needs

Paul Mueller Company Introduces Two New Products to Meet the Needs of Growing Dairy Operations

HiPerChill “L” Package Chiller

Dairy farmers are always looking for new ways to improve operating efficiencies,” says Chris Ancipink, Dairy Farm Equipment Product Manager at Paul Mueller Company. “We kept this top of mind when we created the Mueller Milk Tower wash system.

SPRINGFIELD, Mo. (PRWEB) February 11, 2020
Paul Mueller Company introduces two new products to its Dairy Farm Equipment lineup at the World Ag Expo in Tulare, California, February 11-13, 2020. Visitors can view the HiPerChill™ “L” package chiller and the Mueller® Milk Tower wash system, both designed to meet the needs of growing dairy operations.
“Continued market changes in the United States dairy industry have led to more and more farm consolidations. These larger farms demand equipment with increased capacities. Our new HiPerChill “L” package chiller helps meet these cooling demands,” says Mike Mills, General Manager of Dairy Farm Equipment at Paul Mueller Company.
The HiPerChill “L” package chiller handles a consistent high milk flow rate of 20 to 40 gallons per minute, with running capacities of 30 to 100 horsepower. Minimal plumbing requirements, as well as factory startup refrigerant charge and control settings, make it easy to install. Onboard diagnostics, system alerts, alert history, and remote monitoring capabilities add convenience for farmers.
“Dairy farmers are always looking for new ways to improve operating efficiencies,” says Chris Ancipink, Dairy Farm Equipment Product Manager at Paul Mueller Company. “We kept this top of mind when we created the Mueller Milk Tower wash system. It provides a convenient, thorough wash cycle, and its control also lets farmers perform and monitor maintenance cooling.”
The Mueller Milk Tower wash system makes cleaning easy. The wash system, sized especially for the Mueller Milk Tower, provides a quick fill, consistent built-in chemical dosing, and short, efficient wash cycles for quick turnaround times. The wash system’s maintenance cooling function, able to operate under high ambient temperatures for extended periods of time, gives farmers more flexibility in their milk pickup schedule.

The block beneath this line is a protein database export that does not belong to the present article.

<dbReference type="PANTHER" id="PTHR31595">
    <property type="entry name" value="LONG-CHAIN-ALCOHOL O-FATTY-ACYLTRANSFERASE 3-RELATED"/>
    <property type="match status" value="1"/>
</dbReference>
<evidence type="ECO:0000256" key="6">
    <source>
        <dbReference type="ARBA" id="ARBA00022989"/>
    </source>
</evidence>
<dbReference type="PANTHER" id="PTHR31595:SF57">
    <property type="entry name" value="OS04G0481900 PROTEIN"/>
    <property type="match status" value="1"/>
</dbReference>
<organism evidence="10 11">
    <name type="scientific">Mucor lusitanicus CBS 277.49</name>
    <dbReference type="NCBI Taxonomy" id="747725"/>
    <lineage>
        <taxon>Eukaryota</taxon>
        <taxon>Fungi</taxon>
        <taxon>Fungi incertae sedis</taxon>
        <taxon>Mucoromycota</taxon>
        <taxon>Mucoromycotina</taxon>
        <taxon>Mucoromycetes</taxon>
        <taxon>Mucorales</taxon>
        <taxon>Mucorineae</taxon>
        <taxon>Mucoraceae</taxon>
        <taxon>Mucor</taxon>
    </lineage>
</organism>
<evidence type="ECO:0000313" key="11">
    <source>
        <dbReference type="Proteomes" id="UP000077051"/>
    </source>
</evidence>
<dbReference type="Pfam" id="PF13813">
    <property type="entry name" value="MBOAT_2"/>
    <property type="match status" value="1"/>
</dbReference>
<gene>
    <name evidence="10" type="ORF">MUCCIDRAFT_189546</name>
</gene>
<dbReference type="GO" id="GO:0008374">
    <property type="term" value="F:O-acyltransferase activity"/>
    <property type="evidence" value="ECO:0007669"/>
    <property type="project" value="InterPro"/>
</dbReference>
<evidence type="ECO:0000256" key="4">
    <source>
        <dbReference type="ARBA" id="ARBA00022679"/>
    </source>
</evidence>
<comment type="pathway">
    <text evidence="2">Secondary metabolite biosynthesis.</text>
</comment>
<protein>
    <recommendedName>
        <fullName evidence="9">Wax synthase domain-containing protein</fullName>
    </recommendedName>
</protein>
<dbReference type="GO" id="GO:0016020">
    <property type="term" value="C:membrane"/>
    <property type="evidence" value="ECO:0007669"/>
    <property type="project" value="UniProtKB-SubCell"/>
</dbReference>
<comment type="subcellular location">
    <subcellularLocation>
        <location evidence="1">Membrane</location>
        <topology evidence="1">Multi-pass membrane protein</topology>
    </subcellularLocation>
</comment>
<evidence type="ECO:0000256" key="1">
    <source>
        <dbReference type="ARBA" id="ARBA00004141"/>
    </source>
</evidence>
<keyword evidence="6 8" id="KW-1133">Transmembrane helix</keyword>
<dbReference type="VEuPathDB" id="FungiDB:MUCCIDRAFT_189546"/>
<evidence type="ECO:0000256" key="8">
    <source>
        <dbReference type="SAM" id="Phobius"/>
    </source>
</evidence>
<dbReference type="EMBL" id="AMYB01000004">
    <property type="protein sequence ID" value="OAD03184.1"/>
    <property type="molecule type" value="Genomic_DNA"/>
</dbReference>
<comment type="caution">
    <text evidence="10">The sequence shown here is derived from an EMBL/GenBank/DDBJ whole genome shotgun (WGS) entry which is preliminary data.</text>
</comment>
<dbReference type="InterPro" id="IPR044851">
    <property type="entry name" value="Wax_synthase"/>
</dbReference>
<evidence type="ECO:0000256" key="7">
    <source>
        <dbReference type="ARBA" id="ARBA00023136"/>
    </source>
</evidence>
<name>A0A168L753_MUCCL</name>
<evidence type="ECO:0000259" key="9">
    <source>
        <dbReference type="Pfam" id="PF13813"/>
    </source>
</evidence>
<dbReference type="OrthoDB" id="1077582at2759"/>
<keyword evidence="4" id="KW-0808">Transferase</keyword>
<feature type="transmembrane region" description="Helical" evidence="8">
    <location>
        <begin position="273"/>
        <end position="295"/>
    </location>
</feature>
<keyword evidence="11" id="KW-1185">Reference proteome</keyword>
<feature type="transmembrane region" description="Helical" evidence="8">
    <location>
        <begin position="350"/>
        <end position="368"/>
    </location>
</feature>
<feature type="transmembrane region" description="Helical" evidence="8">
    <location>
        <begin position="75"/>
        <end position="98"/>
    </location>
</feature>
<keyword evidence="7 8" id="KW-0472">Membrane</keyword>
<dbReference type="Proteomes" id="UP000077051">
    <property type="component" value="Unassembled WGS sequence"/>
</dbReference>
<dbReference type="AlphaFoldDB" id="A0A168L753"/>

Farmers also benefit from the wash system’s HiPerForm® Plus control featuring MilkSecure™ technology to support a cloud-based interface. Remote monitoring reports the status of milk cooling systems to dairy producers including milk volume, milk temperatures, equipment alerts, and more. Data recording helps validate cleaning cycles for regulatory compliance and the control’s touch screen interface is available in multiple languages to meet the needs of global markets.
Dairy farmers are encouraged to interact with both new products at World Ag Expo booths DS79 and DS80.
Paul Mueller Company is headquartered in Springfield, Missouri with manufacturing and sales operations in Iowa, The Netherlands, and Vietnam. Paul Mueller Company employees build innovative processing equipment for dairy farms and a wide variety of other applications in food, beverage, pharmaceutical, and chemical facilities worldwide. For more information about Paul Mueller Company products, visit paulmueller.com.

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U.S. Refugee Program Needs Major Overhaul According to New Analysis from NPG

NPG

The bottom line is that the United States is well on its way towards over-population due to immigration.

ALEXANDRIA, Va. (PRWEB) February 04, 2020
Negative Population Growth, Inc. has released a new Forum paper, Rethinking U.S. Refugee Policy, written by Edwin S. Rubenstein. On par with today’s “Refugee Policy” headlines, Rubenstein’s paper highlights the importance of Special Immigrant Visas (SIVs), takes a critical look at our current refugee policies, and posits the biggest winners and losers of a stronger SIV program.